Danger’s choice to not showcase the key figure of Royal is a notable one as instead he opts to showcase a scene that embodies who the characters within the family Tenenbaum really are – real people in hiding. By contrasting a family member tucked underneath a table with images of animals, we can’t help but think of the notion that maybe all our families are (well, at least the Tenenbaum’s) are overrun zoos.
51. Kim Ki-Duk’s Pieta is a film that disturbs and contorts your mind. Jay Shaw is, naturally as you’ve already seen, the appropriate artist to present such a film in an artistic format. The weeping Pieta is a statue that shows Mary mourning over the dead body of Jesus, and in Kim Ki-Duk’s film, that relationship between mother and son is wrought with trauma and issues.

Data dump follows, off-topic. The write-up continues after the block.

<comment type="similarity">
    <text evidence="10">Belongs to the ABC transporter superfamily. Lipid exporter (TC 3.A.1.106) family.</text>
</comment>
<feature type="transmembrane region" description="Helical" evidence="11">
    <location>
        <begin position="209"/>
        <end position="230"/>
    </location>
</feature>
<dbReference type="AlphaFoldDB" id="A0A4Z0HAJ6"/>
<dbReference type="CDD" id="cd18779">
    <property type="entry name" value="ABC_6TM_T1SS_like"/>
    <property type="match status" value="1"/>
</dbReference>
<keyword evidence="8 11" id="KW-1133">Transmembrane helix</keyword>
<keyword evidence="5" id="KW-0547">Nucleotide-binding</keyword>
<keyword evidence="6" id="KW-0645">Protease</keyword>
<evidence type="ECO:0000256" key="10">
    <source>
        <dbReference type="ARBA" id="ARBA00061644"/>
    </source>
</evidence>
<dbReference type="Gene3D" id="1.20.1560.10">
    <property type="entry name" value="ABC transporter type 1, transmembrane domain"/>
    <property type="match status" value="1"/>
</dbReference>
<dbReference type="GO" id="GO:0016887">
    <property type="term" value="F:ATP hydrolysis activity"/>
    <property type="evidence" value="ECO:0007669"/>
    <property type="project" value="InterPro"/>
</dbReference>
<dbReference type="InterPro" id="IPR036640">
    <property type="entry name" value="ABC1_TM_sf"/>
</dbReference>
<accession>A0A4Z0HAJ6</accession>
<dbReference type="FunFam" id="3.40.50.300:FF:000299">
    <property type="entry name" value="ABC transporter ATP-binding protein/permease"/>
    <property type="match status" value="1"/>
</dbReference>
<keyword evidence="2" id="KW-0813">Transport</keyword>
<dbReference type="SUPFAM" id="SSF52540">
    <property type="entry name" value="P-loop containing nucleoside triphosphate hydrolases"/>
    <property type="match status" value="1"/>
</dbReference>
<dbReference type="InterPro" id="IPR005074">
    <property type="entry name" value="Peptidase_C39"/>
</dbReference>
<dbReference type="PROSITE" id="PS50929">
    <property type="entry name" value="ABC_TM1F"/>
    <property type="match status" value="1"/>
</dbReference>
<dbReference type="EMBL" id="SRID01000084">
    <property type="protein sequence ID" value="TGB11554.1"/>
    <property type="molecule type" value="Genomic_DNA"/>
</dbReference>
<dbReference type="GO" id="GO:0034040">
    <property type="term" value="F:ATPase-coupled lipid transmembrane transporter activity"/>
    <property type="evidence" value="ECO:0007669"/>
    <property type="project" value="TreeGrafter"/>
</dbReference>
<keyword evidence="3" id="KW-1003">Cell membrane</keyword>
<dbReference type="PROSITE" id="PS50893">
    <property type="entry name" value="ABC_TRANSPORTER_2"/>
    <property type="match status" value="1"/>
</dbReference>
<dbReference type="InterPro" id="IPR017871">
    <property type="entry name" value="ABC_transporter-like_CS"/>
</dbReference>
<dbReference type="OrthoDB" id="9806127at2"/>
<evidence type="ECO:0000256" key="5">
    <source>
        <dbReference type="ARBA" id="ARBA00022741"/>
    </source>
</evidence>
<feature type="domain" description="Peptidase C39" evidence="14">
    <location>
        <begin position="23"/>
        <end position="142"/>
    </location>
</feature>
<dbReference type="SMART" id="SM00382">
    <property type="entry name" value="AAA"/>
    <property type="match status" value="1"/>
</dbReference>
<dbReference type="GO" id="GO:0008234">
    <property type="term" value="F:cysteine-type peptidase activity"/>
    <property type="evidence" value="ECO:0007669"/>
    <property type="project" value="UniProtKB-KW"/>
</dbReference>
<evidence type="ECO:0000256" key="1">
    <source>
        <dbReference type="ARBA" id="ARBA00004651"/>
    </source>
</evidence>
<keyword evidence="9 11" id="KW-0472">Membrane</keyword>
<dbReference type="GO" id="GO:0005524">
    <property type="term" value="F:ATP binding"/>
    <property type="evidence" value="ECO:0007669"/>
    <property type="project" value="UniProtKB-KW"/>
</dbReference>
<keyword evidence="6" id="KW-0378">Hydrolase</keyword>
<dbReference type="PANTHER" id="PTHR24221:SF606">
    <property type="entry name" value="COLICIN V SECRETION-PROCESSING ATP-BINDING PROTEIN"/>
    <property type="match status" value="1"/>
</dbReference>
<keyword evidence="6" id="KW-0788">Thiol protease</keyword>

The blood red tears paired with the swan diving figure give off an alluring ‘what if’ feeling that drives you to want to watch the film. The navy blue paper helps accentuate the difficult and complex emotions that Ki-Duk’s film explores. The fact that Mondo released a print for a Kim Ki-Duk film once again shows their desire to create works for even the smallest films.
Ok, that’s it for this week! Come back Monday for the second half of this Top 100 Mondo Prints list.